This monograph examines the incidence and characteristics of fatal crashes involving light trucks (that is, trucks weighing less than 4.5 tonnes gross vehicle mass). Light trucks tend to be driven by couriers, tradespeople, farmers, etc. to deliver goods locally, to transport tools and materials and a range of other short distance activities. Data used in this monograph was extracted from the ATSB fatality crash database (1992-1997) and is the latest available data.
- At least one light truck was involved in 6 per cent of all fatal road crashes in 1996 and 1997.
- There was a 48 per cent reduction in the number of fatal light truck crashes between 1992 and 1997. By comparison, the reduction in fatal crashes for all vehicle types was six per cent.
- Fatal light truck crashes comprised multiple vehicle crashes (54 per cent), single vehicle crashes (26 per cent), and pedestrian crashes (20 per cent).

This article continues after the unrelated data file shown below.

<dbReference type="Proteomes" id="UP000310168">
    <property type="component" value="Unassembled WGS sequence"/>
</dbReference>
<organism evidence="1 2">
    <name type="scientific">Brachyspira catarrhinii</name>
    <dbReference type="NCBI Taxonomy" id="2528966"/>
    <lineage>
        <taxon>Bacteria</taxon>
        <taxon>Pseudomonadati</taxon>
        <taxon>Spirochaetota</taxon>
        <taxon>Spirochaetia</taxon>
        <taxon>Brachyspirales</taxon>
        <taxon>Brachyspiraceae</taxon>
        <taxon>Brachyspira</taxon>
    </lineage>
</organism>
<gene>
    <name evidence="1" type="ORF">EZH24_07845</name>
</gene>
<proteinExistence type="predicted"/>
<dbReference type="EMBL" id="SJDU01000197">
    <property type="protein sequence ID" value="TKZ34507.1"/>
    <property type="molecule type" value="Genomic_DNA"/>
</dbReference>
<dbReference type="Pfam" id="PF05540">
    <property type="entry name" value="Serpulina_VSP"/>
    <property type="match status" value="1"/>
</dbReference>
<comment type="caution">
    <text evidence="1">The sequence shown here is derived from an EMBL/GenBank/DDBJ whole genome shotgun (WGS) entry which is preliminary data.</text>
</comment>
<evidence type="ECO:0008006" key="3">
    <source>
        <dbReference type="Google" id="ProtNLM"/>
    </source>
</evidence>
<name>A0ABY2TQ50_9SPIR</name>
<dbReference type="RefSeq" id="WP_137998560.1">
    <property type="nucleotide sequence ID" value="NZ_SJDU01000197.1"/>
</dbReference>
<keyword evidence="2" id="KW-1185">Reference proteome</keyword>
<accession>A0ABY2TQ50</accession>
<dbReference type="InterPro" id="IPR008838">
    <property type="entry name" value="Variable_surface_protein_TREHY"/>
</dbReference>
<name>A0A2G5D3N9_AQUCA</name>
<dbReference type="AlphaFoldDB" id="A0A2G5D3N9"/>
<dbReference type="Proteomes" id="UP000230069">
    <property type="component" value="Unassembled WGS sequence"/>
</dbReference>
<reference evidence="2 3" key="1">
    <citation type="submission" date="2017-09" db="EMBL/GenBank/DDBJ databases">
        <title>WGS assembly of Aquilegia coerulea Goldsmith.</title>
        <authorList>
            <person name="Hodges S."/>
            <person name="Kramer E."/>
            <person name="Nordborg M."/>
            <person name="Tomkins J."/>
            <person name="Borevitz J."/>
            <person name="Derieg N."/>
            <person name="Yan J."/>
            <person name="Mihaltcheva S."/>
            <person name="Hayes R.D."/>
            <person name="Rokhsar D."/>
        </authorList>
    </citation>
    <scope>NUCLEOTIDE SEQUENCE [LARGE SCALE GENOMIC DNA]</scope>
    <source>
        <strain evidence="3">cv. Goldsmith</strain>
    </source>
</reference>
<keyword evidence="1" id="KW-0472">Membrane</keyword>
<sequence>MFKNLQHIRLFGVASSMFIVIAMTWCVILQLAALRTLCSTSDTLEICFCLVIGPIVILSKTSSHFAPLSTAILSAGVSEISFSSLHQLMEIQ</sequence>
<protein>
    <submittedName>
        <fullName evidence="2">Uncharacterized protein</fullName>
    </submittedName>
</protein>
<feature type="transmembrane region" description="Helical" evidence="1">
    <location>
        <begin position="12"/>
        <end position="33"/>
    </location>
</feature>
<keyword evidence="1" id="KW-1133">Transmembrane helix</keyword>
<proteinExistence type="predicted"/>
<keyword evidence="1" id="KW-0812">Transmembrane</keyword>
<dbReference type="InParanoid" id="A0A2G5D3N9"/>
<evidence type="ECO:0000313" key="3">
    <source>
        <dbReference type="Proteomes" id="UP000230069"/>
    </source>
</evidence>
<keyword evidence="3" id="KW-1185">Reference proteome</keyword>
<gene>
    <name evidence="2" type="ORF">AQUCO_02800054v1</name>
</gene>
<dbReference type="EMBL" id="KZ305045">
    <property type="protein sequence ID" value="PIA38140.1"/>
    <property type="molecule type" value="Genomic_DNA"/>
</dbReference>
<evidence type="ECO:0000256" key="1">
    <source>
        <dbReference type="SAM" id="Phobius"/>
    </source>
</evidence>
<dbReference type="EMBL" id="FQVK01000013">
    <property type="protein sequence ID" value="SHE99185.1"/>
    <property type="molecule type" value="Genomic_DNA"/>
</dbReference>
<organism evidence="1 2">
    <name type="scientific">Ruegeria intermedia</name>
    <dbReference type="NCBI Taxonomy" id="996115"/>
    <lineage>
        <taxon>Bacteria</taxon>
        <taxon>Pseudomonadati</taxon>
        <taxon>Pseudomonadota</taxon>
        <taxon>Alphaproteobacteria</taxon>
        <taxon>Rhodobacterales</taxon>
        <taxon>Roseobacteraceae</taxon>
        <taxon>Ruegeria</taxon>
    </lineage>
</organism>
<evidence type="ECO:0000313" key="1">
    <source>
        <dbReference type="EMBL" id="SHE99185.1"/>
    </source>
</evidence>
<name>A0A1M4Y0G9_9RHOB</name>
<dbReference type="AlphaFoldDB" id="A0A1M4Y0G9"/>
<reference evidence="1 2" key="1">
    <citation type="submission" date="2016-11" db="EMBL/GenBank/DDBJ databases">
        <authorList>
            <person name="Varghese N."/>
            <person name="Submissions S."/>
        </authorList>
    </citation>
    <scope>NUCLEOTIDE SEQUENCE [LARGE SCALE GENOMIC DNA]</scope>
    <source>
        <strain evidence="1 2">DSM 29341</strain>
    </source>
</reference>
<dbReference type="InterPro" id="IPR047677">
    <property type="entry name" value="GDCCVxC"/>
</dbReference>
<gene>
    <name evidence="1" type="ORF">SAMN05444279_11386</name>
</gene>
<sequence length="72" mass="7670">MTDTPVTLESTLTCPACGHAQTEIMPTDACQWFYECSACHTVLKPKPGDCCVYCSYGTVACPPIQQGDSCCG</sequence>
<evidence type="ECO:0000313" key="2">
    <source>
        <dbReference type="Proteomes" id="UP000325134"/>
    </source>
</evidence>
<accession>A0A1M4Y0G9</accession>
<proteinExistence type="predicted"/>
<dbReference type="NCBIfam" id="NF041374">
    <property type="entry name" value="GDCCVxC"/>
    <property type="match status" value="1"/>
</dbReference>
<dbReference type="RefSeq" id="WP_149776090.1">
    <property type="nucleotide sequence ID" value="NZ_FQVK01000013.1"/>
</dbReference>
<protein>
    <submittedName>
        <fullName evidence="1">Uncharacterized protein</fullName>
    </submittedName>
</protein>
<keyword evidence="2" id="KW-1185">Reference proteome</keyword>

- The most common light truck crashes were head-on collisions.
- The incidence of light truck crashes was higher in rural areas than in urban areas.
- Fatigue and alcohol were the most common contributing factors in light truck crashes where the cause of the crash was attributed to the light truck driver.
- Fifteen per cent of light truck drivers had a blood alcohol concentration greater than 0.05g/100ml at the time of the crash. Compared with 3 per cent of heavy truck drivers and 24 per cent of passenger vehicle drivers.
Download Complete Document: Truck_Crash_4 [PDF: 160 KB]
Type: Research and Analysis Report
Sub Type: ATSB Monograph
Topics: Crash data, Fatality, Heavy vehicle
Publication Date: 01/08/01